It also brewed up false positives that Sri Lanka have been paying for since.

Before 96, there was this point of reference that Ranatunga was the boy ‘who walked into the national team from his School team’. Speak to anyone in the cricketing landscape and you are more than likely to here “Sri Lanka’s school cricket is the best in the world” uttered with pride. Big match culture is a thing. School cricket matters and it is unSri Lankan to think otherwise. Sri Lanka to this day assesses how good a player is going to be by the barometer that is their high School first XI teams. Think about that for a minute.

If you are reading this and rigorously shaking your head in disagreement because you feel that’s an unfair assessment of what School cricket is then you are missing the point. School cricket is by far the best asset the country has. It is brilliant at unearthing raw talent at a young age. It is the superficial importance placed on it that’s disingenuous. Believing that these players will be ready for international cricket when their school life ends is like expecting Danny Morrison to score a 10 ODI runs in a single match.

After 96, the cricket board became a prestigious organisation within the political landscape of Sri Lanka. Everyone wanted a piece of the pie. There was money to be made. It became a honey pot for the good and the bad. Cricket became a political pawn. And people got to feel important in high positions. The team matured from a cricketing perspective too. They started winning more, they did well overseas, they competed,  and cricket became a national obsession.

But no one thought about how to sustain this rise. Sri Lanka were getting big. And getting big fast. The board was happy to keep letting the elite clubs in Colombo be the supply chain to the team. It was working. After all, the goose seemed to keep laying golden eggs. No one thought about quality over quantity in the long run. No one thought about the next phase of the sport. But they announced that Sri Lanka were going to be the number 1 test team by the year 2000. An audacious claim even for the Sri Lankan board.

It didn’t happen. It couldn’t have happened.

The 1996 team was one of those rare occurrences in a sporting team. It was a generation of players who had played with each other at School and club level. And they all thrived around the same time. When some of them retired Sri Lanka got lucky with a few others filtering through the school system in Mahela, Sanga, Murali and Mathews. These were world class players that would have risen to the top despite the domestic set up they played in. The rest ended up in club cricket and struggled whenever they got an opportunity in the national team. Sri Lanka were doing a West Indies. And doing it well. While the team had individuals and enjoyed success, no one bothered with the next 10 – 20 years. The status quo was the currency of the day.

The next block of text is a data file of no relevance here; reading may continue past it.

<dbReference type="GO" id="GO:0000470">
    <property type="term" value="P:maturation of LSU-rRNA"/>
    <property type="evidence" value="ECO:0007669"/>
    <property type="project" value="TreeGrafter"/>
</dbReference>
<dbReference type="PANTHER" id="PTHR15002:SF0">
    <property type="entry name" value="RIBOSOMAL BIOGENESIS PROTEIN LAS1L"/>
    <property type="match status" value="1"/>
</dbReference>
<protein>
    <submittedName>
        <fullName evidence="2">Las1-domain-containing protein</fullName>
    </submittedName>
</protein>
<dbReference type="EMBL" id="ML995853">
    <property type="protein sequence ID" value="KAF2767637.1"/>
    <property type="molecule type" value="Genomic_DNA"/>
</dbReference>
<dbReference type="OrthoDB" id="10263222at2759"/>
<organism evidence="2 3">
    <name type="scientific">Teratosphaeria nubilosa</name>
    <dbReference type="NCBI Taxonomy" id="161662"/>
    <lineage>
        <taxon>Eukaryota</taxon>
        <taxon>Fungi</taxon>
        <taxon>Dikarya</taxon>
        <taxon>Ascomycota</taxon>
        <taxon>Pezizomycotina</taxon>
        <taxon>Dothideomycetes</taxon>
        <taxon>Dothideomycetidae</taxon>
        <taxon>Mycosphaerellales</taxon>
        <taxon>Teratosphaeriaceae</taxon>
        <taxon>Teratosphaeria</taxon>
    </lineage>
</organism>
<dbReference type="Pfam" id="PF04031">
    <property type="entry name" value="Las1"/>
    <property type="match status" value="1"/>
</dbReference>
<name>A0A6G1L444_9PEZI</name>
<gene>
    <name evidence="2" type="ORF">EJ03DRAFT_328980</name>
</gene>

In the meantime, Cricket evolved. 2020 cricket changed the entire equation. Cricket entered the true professional era and began to compete with other sports for popularity and riches. Teams like India, England and Australia became outrageously professional to match these demands . They reorganized their domestic systems and processes to produce quality in this new world of cricket. Their support teams were bigger than the playing squad. They had their own chefs. They were getting their setups reviewed internally and externally.

Sri Lanka lulled into their false positive, continued to believe they could compete with these teams relying on the Club and School system that hadn’t changed since pre-1996. To be fair, though, Sri Lanka did try to remodel themselves at certain stages. But these were superficial and had no tangible impact. The same clubs were split up into 2 tiers with promotion and relegation. Provincial cricket was introduced, then scrapped, later introduced as Zones, and scrapped again, the SLPL appeared, and died and was brushed under the carpet. You can always polish a turd to appear you are being progressive. Things changed but nothing changed.

The question is whether this domestic system can produce the quality of player needed to compete at the international level anymore. If you play the numbers game, it is not impossible that some star talent could emerge from the ranks, just like they did in the past, but it is impossible for the team and the standard of the domestic system to improve as long as the current system exists. It’s telling that players like Malinga, Pradeep, Akila Dhananjaya and a number of others weren’t even the result of the system but rather these random discoveries. Sri Lanka discovers a lot of players like this. And the reality is that they will then form their team around them, depending on this talent and accepting that fate. As soon as these players are unavailable, it’s back to picking from the scraps the system throws out. As they are doing right now.

Recently all the talk has been about the overhaul of the domestic structure.

“Provincial cricket”.

Wettamuny tried to do it a few months ago, Tissera and Wettamuny tried to do it years ago, and now Sumathipala is having a go. It’s the buzz word at SLC headquarters. The renewed interest was driven by Wettamuny and Mahela. Now neither are really in the picture following Sumathipala’s appointment. This kind of structural overhaul to a system requires stability in leadership and absolute commitment by everyone involved. In all likely hood, this move towards provincial cricket, or the talk towards the move towards provincial cricket, is the classic smoke and mirrors routine by the SLC. When the Nishantha Ranatunga run board was being taken apart by the media and the ICC, they appointed Haroon Lorgat to review the board. His report was DOA. When things got testy again, they appointed Mahela and Sanga to some positions for PR. Now that the team is reaching new lows they are talking about restructuring.